By Simon Lambert of thisismoney.co.uk
Landlords are always ripe for a kicking in some circles, so it should come as no surprise that they were swiftly painted as potential future villains in the ban on tenant fees.
The theory on the news that Chancellor Philip Hammond would ban tenant fees in his Autumn Statement was that buy-to-let owners would respond by passing on higher costs through rent rises.
In practice, there are a few problems with this.
Firstly, landlords have as much right to be angry as tenants over letting agency fees.
Many pay handsomely for letting and management already and the fees they pay are meant to cover many of the things that some unscrupulous letting agents also charge tenants for.
A check with their agent on the level of double-charging going on, would leave a landlord as grumpy as their tenant.
Secondly, landlords don’t profit from these tenant fees – they go to the agent. Agents will be keen to maintain their revenues, but an attempt to simply claw back lost earnings by lumping extra costs on to landlords will be a high risk strategy.
Those landlords, already facing a tax and mortgage squeeze, are likely to see any big hikes as a catalyst to move elsewhere.
The lettings business is a crowded market. Take a stroll down most high streets and you will see plenty of options of agents who can let your property.
Away from there, you have the option of a more bespoke service, where the agent will really look after you, your property and your tenants. (I’ll declare an interest here, my mum has run such a business for the past three decades.)
Hot on the heels of traditional letting agents, you have the option of saving an awful lot of money by choosing one of the new breed of online agents, who will let your home (and crucially get it listed on Rightmove and Zoopla) for a fraction of the cost.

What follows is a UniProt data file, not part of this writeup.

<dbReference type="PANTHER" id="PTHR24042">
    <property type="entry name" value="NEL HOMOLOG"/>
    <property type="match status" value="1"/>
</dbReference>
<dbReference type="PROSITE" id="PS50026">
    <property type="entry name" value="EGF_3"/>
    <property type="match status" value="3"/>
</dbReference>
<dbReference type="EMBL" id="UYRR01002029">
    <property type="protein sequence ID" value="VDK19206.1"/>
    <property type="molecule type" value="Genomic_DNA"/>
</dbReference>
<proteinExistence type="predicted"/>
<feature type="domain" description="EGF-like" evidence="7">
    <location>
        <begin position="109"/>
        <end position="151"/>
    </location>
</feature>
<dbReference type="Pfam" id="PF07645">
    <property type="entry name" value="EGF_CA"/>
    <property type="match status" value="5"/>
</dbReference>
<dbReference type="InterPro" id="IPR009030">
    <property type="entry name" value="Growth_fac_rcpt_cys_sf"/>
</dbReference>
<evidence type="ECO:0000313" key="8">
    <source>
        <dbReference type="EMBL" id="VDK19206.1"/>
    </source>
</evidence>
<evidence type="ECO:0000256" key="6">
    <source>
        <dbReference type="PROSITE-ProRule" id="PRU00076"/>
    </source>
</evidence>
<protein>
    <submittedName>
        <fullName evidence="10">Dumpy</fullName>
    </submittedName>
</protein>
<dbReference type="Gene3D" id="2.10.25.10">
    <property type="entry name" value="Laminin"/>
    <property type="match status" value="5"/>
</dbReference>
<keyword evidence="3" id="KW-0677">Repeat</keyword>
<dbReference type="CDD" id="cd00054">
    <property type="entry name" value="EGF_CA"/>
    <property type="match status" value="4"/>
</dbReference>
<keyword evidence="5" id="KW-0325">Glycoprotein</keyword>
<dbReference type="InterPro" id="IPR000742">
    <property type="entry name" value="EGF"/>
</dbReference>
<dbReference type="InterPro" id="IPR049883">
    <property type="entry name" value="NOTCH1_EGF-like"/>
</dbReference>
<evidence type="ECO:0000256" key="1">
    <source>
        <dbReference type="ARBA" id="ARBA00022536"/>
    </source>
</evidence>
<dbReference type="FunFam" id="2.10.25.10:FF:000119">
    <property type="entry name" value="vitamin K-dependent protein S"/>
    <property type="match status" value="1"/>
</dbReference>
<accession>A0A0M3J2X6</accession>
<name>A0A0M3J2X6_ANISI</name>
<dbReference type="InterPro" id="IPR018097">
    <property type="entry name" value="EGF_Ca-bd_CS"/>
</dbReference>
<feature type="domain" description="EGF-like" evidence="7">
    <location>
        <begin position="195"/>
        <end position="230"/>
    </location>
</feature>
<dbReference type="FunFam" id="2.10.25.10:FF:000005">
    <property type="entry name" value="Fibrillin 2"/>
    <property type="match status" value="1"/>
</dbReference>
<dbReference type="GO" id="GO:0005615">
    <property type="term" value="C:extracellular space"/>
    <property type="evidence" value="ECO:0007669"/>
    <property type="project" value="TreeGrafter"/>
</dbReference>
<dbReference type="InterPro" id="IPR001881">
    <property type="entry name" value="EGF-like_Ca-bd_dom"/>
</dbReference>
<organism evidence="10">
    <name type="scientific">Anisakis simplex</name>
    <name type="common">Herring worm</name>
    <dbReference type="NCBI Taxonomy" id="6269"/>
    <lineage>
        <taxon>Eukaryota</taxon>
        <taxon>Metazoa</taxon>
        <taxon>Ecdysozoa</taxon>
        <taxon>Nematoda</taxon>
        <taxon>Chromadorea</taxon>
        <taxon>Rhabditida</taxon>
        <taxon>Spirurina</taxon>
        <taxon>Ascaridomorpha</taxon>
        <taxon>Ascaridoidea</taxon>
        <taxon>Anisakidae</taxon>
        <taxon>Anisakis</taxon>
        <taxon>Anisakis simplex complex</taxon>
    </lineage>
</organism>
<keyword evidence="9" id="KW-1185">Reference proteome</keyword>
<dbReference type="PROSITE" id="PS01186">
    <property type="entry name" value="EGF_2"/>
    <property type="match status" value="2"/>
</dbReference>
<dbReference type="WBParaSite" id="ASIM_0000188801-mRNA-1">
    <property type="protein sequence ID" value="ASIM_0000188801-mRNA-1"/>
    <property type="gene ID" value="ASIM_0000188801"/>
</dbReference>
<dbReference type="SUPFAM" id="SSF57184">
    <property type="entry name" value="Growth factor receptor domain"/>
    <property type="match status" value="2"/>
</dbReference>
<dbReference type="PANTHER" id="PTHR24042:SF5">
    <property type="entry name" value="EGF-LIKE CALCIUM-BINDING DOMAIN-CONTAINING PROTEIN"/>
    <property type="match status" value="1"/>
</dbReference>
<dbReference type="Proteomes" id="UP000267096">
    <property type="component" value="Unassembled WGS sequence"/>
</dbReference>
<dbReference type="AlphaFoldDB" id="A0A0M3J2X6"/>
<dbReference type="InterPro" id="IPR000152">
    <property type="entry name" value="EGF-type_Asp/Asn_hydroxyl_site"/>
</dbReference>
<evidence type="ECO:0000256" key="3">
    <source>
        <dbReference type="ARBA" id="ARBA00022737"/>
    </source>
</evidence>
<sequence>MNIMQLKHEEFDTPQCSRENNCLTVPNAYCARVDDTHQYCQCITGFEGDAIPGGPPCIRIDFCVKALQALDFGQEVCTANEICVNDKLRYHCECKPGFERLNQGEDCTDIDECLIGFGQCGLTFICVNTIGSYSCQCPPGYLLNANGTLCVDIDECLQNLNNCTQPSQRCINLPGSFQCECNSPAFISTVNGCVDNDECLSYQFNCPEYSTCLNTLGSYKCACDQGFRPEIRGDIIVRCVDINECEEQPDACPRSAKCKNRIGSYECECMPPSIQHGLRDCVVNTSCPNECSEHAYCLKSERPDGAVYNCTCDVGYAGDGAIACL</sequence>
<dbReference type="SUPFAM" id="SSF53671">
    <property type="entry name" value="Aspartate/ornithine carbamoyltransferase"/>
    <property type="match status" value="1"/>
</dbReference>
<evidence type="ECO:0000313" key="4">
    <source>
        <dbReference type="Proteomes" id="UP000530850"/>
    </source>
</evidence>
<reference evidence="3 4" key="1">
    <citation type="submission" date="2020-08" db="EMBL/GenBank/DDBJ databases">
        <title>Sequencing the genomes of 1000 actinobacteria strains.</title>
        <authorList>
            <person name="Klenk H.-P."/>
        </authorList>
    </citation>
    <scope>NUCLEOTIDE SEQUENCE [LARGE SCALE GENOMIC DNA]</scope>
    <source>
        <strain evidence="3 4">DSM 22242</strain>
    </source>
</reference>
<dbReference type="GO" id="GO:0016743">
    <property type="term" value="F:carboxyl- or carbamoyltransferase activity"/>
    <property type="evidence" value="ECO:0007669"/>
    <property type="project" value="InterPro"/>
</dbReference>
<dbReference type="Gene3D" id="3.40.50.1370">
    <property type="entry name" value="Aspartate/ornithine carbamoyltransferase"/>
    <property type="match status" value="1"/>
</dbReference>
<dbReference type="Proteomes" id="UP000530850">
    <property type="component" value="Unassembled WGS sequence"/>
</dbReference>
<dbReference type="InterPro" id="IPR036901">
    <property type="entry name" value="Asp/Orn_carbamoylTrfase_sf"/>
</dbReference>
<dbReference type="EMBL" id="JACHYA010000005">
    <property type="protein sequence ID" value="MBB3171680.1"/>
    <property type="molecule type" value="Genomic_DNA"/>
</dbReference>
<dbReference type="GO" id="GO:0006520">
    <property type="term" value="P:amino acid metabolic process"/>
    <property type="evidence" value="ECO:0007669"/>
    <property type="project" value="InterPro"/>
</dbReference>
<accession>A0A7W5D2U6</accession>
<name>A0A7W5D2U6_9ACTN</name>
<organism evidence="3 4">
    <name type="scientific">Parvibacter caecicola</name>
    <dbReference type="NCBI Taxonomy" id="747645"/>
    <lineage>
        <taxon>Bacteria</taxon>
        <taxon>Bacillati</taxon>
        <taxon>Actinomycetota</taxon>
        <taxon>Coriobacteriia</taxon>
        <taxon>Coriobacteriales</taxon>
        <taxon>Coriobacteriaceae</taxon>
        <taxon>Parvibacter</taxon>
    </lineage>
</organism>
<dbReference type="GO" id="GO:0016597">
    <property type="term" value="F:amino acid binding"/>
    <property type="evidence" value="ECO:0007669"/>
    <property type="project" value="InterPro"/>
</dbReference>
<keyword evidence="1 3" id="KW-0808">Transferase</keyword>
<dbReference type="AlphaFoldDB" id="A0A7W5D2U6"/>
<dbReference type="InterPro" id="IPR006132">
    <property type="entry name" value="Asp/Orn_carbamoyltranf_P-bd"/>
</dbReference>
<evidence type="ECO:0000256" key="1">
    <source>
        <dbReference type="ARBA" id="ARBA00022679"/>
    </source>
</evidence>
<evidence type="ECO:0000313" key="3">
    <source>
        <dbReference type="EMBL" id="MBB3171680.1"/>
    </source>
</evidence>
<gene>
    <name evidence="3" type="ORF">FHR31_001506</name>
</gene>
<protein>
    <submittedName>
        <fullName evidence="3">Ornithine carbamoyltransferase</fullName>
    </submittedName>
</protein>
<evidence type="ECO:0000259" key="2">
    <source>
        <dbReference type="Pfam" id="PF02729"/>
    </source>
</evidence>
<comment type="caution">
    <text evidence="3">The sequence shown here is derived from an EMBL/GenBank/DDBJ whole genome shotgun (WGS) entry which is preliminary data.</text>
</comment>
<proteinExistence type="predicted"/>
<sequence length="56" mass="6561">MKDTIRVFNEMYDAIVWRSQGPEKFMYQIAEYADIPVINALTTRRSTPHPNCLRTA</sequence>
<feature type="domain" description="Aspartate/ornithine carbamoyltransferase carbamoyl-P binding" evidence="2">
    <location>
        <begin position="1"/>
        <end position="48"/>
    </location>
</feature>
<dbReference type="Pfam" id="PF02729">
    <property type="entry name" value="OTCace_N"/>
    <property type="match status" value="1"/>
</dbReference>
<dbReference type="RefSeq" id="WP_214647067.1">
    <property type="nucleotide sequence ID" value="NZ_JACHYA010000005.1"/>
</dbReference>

To me this doesn’t look like a market ripe for letting agents getting away with shovelling fees from one side of the deal to the other.
It looks like one that has pricing power when it comes to tenants – who if they want a home must use that agent – but not landlords, who have plenty of choice of people to let their home.
Ask any long-term landlord and they will tell you that the difficulty is in finding a good letting agent, who takes all the worry of sorting any problems for you off your hands. They will have a network including plumbers, electricians, and handymen or women, who can get things fixed asap, do essential maintenance swiftly and at a fair cost and keep your tenants happy.
Happy tenants are the key to buy-to-let success, as unless you are in a hot property area such as London where places rent instantly, its vital to avoid rental voids. Even one month of your property sitting unlet but your mortgage and other bills needing paying, proves expensive.
Yet many landlords stick with letting agents who don’t do a great job for them, overcharge them for maintenance, double-charge them and tenants for the same work, and upset tenants with demands for unfair fees.
It seems a fair guess that the not so good agents will be the ones who respond to the tenant fees ban by lumping lots of extra charges onto landlords. If your agent can’t explain exactly what the charge is for and justify the cost and why you aren’t already paying for this, leave.
There are lots of other options out there and this is a great opportunity for good and fair letting agents to win business. As a landlord ask them the right questions about their service (and remember that cheapest isn’t always best).
Amid all the comments rushed out on this yesterday, there were two things that stood out.
First was this pithy summary of the situation from Jeremy Leaf, a north London estate agent and former Royal Institution of Chartered Surveyors residential chairman.
He said: ‘The problem with fees charged by letting agents to tenants is that landlords have a choice as to which agent they use whereas tenants generally don’t. Landlords can go to another agent so the agents will have to absorb the cost and get it from somewhere else.’
The second was what happened to the share prices of estate agents seen to be coining it in on tenants fees, for example, Foxtons shares dropped 14 per cent. (They bounced 7 per cent this morning but remain down on the news).
The stock market is often described as a weighing machine, although it’s one that regularly goes kaput. In this instance, I think it’s got it about right.
It would be daft to suggest letting agents won’t try to pass on any of these fees they can’t charge tenants, but they won’t be able to do so to the extent that rents will simply rise to equal all those lost rip-off charges.
It’s possible rents may rise ever so slightly, and it’s unfortunate that reputable letting agents will be stopped from passing on costs fairly, but putting a swift end to the cottage industry in ripping off tenants is no great shame.
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